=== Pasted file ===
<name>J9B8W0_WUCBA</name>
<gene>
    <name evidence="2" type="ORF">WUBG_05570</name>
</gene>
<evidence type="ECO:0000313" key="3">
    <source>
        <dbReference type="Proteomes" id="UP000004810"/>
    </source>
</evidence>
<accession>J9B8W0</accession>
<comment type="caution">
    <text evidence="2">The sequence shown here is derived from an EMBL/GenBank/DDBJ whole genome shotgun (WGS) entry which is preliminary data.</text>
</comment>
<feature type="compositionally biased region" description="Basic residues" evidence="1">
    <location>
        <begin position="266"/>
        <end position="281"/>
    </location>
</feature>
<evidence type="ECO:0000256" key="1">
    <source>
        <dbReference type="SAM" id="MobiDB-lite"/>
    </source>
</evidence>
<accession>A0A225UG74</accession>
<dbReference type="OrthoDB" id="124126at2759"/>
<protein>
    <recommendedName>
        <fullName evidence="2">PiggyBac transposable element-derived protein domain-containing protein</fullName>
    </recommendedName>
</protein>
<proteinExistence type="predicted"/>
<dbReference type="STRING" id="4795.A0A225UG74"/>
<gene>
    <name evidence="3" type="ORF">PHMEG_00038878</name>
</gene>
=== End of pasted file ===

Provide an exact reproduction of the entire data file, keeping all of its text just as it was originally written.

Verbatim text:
<name>J9B8W0_WUCBA</name>
<gene>
    <name evidence="2" type="ORF">WUBG_05570</name>
</gene>
<evidence type="ECO:0000313" key="3">
    <source>
        <dbReference type="Proteomes" id="UP000004810"/>
    </source>
</evidence>
<accession>J9B8W0</accession>
<comment type="caution">
    <text evidence="2">The sequence shown here is derived from an EMBL/GenBank/DDBJ whole genome shotgun (WGS) entry which is preliminary data.</text>
</comment>
<feature type="compositionally biased region" description="Basic residues" evidence="1">
    <location>
        <begin position="266"/>
        <end position="281"/>
    </location>
</feature>
<evidence type="ECO:0000256" key="1">
    <source>
        <dbReference type="SAM" id="MobiDB-lite"/>
    </source>
</evidence>
<accession>A0A225UG74</accession>
<dbReference type="OrthoDB" id="124126at2759"/>
<protein>
    <recommendedName>
        <fullName evidence="2">PiggyBac transposable element-derived protein domain-containing protein</fullName>
    </recommendedName>
</protein>
<proteinExistence type="predicted"/>
<dbReference type="STRING" id="4795.A0A225UG74"/>
<gene>
    <name evidence="3" type="ORF">PHMEG_00038878</name>
</gene>